With most large organizations, a number of key stakeholders must offer their buy-in for an in-house SEO effort to be successful. With various groups all tasked with a variety of other objectives, how do you get everyone focused on the common goal of optimizing your organization’s organic search efforts?
Make a sandwich, of course.
Think of this sandwich as having three layers (top, middle, lower). Each layer plays a pivotal role, so don’t let folks get focused too much on which layer they belong to. A closer look at these layers will reveal the following:
The top layer: executives
This would be the executive group. The folks who ultimately say yes or no to resource requests and drive their organizations forward. Their role is more visionary and forward thinking—very strategic. It’s critical that this layer of the sandwich buys into the organic search effort. Without them you are simply running a rogue group trying to gain traction. Get the top layer to buy into the long-term value organic search offers and you’re more than half way there. These folks decide that we’re playing chess and not some other game.
The middle layer: management
This layer is comprised of the operational management team for a give site or company. Their job is to apportion the work that needs to get done across the resources they have on hand. They are responsible for making sure that the executive vision actually translates into reality. They may not push the buttons and pull the levers, but they set up and manage the teams who do this work. These folks make the moves on the chess board.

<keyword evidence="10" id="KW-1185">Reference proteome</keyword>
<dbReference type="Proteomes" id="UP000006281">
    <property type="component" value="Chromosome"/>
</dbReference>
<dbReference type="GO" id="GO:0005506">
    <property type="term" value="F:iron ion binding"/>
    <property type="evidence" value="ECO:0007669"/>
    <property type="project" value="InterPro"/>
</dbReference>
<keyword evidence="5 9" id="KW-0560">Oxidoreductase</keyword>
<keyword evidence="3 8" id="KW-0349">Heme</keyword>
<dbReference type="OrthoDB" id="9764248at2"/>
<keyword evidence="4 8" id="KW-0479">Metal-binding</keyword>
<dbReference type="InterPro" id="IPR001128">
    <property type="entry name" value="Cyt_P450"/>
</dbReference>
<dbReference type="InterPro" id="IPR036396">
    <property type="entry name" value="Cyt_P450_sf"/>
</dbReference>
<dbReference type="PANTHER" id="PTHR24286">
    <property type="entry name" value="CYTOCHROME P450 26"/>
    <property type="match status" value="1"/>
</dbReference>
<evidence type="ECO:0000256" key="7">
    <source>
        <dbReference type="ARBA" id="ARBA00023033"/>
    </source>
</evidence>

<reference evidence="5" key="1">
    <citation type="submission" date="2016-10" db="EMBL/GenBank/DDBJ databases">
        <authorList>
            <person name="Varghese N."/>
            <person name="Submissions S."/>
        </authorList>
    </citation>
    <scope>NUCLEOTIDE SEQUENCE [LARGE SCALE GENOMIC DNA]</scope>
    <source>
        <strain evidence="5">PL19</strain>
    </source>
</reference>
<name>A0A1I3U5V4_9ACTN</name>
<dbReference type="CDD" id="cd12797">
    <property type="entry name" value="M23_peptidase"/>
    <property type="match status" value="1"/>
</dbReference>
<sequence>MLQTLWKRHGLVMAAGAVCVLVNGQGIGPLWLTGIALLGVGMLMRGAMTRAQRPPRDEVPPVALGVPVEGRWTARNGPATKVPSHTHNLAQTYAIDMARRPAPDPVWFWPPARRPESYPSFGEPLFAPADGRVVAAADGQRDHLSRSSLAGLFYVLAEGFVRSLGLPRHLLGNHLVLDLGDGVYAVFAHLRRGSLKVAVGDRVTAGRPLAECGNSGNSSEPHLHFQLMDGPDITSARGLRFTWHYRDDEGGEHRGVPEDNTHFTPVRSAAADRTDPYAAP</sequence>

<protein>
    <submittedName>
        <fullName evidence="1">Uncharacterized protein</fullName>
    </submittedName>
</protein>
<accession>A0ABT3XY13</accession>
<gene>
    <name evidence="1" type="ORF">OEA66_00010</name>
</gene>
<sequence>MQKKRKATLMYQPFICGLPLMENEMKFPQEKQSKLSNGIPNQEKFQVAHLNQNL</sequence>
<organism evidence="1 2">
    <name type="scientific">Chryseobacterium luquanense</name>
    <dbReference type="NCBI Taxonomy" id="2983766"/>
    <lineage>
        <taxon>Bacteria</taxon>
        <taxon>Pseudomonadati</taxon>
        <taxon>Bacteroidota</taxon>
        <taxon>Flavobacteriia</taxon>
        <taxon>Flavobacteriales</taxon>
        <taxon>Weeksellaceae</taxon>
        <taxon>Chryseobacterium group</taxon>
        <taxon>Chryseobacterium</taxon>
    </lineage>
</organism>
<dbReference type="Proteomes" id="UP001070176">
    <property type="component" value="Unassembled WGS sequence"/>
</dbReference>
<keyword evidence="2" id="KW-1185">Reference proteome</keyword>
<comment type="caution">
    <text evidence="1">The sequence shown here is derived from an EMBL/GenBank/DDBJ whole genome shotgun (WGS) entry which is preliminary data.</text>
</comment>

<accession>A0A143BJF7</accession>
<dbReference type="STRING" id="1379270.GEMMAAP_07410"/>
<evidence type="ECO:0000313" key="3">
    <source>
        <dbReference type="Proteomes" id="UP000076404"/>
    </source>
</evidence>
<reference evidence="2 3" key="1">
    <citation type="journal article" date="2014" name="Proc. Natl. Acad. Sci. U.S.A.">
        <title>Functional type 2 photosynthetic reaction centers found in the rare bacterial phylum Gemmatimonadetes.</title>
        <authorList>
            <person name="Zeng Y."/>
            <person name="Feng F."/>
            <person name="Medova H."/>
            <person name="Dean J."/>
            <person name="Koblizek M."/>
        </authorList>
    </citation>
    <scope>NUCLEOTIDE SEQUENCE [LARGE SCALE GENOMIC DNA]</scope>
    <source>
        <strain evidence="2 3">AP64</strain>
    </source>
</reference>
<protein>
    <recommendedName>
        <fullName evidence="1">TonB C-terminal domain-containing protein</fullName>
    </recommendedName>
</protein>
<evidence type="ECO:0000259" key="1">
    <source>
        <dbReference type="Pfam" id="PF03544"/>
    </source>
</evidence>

The lower layer: everyone else
These folks push the buttons and pull the levers that actually make things happen. These are the editors producing content each day. The Ops folks ensuring servers are set up, that files get loaded properly, etc. This layer is where the rubber meets the road. Without them, nothing exists in our world. These folks are the pieces in play on the chess board.
Back to the kitchen, it’s time to assemble the sandwich.
By educating the executive (top layer) on the benefits of pursuing an organic search effort, they can understand how this impacts their strategic vision. It’s important you gather as much information for them as possible. Look at all the costs involved; look for projected results, impact on head count, etc. The key here is that you need to be armed with every conceivable data point to answer any questions that arise. If you cannot answer questions quickly and clearly, you may lose their attention. One thing to bear in mind, however, is that although you must be thoroughly prepared you may not be called upon to use all of your data. Execs are busy folks, so be sure to keep you presentation short and sweet. Include only the absolutely necessary details, and be ready with the rest if you need them.